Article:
Mental health initiatives
In the area of student mental health, there have been several initiatives coming out of the University Counseling Center (UCC) involving suicide prevention, mental-health promotion and implementation of a brief therapy model to improve access to care.
The UCC has taken a leading role in the University’s partnership with the Jed Foundation, a nationally recognized non-profit organization that collaborates with institutions of higher education to create a comprehensive approach to mental-health promotion and suicide prevention. The University is participating in a three-year process as part of “The Jed Campus Program,” which is designed to empower schools with a framework and customized support to enhance student mental health. By becoming a member of the campus program, Binghamton University is demonstrating a commitment to the emotional well-being of its students by embarking on a multi-year strategic collaboration. Excellent suicide prevention can only be accomplished within a framework of excellent comprehensive strategies to enhance student mental health.
A key element to mental-health promotion and suicide prevention is student access to mental-health care. The UCC has recently been implementing a brief therapy model that will provide better initial access and more even distribution of counseling sessions to many students. The brief model encourages more focused counseling on well-defined goals with a defined end-point. With fewer students in long-term counseling, more counselor hours can be dedicated to quick, initial access, and more students can be served with brief therapy when they come in as new clients to the UCC. This change means that more students can be seen for initial meetings, urgent meetings and ongoing sessions within the brief therapy limits. For students whose needs extend beyond the limits of brief therapy, the UCC provides tailored referrals to community resources, much like medical primary care doctors make referrals for more specialized care. These referrals are tailored according to the individual students, factoring in areas of specialty, insurance and geographic location or transportation availability.
The results of the change to brief therapy so far this semester have been very promising: quicker initial appointments that have been available within only one to two days, and significantly reduced waits for ongoing appointments beyond the initial meeting.
The brief therapy model is the latest in a series of strategic initiatives to enhance student mental health. Clinical strategies have included increased group counseling and hiring of counselors with multicultural counseling expertise. Outreach and prevention strategies have included adding a mental health outreach coordinator, implementing a student peer education program for mental health (the M-HOPE program), supporting the re-opening of the High Hopes Helpline, creating the MHA Mental Health Advocate certificate program and developing a bystander program through the 20:1 sexual assault peer education program.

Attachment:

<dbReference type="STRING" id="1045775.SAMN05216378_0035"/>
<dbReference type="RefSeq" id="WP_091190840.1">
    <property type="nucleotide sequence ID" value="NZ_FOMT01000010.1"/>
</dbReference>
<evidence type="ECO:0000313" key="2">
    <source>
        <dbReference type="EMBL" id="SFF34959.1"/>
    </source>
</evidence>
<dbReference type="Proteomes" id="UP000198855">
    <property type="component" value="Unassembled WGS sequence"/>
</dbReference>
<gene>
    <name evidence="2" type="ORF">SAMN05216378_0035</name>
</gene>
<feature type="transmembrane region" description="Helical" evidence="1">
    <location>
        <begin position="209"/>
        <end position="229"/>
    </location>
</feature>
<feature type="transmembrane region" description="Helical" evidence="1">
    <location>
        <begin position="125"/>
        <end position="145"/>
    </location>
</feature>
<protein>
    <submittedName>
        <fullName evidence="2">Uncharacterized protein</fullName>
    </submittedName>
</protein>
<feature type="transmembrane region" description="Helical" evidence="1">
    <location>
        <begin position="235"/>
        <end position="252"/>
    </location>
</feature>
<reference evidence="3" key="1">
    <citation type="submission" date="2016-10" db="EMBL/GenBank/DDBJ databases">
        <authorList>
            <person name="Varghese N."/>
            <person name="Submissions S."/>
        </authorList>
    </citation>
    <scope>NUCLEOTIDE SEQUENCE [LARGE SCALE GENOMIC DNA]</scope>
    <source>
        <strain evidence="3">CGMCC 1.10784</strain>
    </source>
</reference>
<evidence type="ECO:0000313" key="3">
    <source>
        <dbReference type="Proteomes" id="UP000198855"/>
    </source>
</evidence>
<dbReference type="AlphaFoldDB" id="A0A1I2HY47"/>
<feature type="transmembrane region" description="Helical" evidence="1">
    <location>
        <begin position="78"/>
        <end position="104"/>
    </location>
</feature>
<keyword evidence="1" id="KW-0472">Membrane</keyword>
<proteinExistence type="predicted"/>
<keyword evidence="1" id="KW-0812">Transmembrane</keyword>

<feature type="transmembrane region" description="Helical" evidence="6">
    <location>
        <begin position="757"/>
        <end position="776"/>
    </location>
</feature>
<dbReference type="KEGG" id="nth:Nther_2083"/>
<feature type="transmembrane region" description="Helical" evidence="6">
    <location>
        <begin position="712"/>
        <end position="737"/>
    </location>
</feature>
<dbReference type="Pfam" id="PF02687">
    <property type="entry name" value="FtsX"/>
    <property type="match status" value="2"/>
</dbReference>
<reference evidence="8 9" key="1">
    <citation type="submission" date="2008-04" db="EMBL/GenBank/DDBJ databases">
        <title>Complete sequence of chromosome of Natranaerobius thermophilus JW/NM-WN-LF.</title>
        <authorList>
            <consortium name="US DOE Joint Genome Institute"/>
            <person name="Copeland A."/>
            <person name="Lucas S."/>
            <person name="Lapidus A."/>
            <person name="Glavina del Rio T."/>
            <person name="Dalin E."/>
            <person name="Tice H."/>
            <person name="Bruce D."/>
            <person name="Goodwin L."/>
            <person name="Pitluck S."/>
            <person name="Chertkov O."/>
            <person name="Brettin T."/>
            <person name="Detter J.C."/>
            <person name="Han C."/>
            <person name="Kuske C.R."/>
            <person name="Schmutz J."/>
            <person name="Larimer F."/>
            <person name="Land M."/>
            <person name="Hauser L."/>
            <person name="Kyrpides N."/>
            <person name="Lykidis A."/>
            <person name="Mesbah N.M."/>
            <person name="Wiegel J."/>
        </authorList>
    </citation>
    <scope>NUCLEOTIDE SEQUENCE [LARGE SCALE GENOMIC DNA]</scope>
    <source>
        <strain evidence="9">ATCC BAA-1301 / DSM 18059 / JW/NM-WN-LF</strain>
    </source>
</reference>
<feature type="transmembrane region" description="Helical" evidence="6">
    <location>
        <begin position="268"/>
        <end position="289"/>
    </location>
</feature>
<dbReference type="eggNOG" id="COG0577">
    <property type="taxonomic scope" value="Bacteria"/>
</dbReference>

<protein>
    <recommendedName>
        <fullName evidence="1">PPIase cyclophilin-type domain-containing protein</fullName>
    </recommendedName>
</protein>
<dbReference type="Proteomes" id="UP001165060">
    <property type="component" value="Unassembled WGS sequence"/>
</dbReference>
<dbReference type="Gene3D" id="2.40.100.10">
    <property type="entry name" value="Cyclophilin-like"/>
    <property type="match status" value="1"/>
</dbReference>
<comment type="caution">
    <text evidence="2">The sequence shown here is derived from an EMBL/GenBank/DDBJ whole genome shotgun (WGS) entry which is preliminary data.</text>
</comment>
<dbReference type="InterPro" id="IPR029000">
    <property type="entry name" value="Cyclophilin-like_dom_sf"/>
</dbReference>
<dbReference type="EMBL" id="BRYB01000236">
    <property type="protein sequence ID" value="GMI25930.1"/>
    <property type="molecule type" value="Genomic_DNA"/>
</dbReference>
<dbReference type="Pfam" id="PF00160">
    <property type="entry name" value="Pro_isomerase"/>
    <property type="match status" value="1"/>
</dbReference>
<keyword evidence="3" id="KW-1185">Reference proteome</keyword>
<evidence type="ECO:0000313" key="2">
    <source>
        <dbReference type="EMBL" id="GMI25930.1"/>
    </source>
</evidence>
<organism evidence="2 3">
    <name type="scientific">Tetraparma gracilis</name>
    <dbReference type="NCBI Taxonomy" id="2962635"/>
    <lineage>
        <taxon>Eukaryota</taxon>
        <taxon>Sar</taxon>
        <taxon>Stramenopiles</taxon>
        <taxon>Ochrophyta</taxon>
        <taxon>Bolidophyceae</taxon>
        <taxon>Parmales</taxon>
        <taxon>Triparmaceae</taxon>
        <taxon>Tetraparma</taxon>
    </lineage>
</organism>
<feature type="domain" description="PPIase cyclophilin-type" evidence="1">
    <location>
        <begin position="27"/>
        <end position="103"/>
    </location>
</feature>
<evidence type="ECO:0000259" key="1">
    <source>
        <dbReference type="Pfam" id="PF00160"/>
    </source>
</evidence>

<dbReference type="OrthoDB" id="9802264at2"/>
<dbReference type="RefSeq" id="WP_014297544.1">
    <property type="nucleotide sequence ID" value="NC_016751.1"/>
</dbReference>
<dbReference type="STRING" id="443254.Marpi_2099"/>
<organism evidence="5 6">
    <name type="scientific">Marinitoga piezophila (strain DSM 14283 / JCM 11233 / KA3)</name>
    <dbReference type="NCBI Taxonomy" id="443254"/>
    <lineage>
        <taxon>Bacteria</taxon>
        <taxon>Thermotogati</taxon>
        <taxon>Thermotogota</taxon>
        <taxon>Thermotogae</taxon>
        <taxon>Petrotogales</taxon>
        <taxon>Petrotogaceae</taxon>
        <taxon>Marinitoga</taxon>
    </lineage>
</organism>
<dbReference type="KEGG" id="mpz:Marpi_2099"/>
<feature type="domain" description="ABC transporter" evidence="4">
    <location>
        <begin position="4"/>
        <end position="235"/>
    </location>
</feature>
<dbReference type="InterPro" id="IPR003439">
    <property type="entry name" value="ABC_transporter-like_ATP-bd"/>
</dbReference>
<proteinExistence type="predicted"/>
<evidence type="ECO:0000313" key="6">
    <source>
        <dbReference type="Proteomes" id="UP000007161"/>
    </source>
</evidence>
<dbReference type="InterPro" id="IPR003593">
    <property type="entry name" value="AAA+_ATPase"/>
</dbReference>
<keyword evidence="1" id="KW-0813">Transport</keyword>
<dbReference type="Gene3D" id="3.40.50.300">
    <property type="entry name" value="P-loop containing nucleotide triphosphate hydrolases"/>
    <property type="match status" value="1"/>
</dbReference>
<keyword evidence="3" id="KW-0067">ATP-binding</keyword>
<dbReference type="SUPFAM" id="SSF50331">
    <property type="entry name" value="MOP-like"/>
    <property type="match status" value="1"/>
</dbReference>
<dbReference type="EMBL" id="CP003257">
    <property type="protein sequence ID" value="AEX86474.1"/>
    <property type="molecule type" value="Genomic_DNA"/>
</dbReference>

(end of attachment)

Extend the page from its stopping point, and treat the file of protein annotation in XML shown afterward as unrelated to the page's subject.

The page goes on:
EAP coordinates postvention initiative
In an effort to promote suicide prevention and mental-health awareness, the Employee Assistance Program initiated an interdisciplinary Postvention Committee. The committee’s objective is to coordinate development of an integrative team that will follow a specific protocol in response to a death by suicide. The expectation is that, by following this protocol, additional suicides can be prevented and healing can be promoted. The target for support is the community-at-large, specifically students, family members, faculty, staff or others impacted by a suicide death. Since January, key stakeholders across campus have participated in training and consultation with two certified trainers from the Central New York Suicide Prevention Coalition: Sam Catroppa from the NYS Office of Mental Health and Garra Lloyd-Lester from Cortland County Mental Health.
Members of the Postvention Committee include representatives from the offices of communications and marketing, health education, the University Counseling Center (UCC), the dean of students, residential life, physical facilities, human resources, International Student and Scholar Services, the Employee Assistance Program (EAP), University Police, emergency management, a representative from faith-based organizations and partners from the Greater Binghamton Health Center.
With suicide as the leading cause of death among college and university students in the United States, it is essential to proactively engage in strategies to enhance interventions to reduce the rate of suicide and suicide attempts. In addition, the recognition of the impact of suicide deaths on family, friends, co-workers and community members is vital as the costs can have a debilitating effect within an organization and community. Binghamton University aims to be a model university for mental health promotion and suicide prevention programs.
By following best practice standards, the Binghamton University Postvention Team will facilitate a collaborative and streamlined crisis response to the campus community following a death by suicide by:
o Ensuring that communication is consistent and clear
o Providing resources and education
o Offering grief support and assistance with the planning for mourning activities that includes safe messaging
o Identifying and referring at-risk students, faculty and/or staff members to UCC and EAP
o Re-establishing equilibrium in the workplace and the classroom for optimal functioning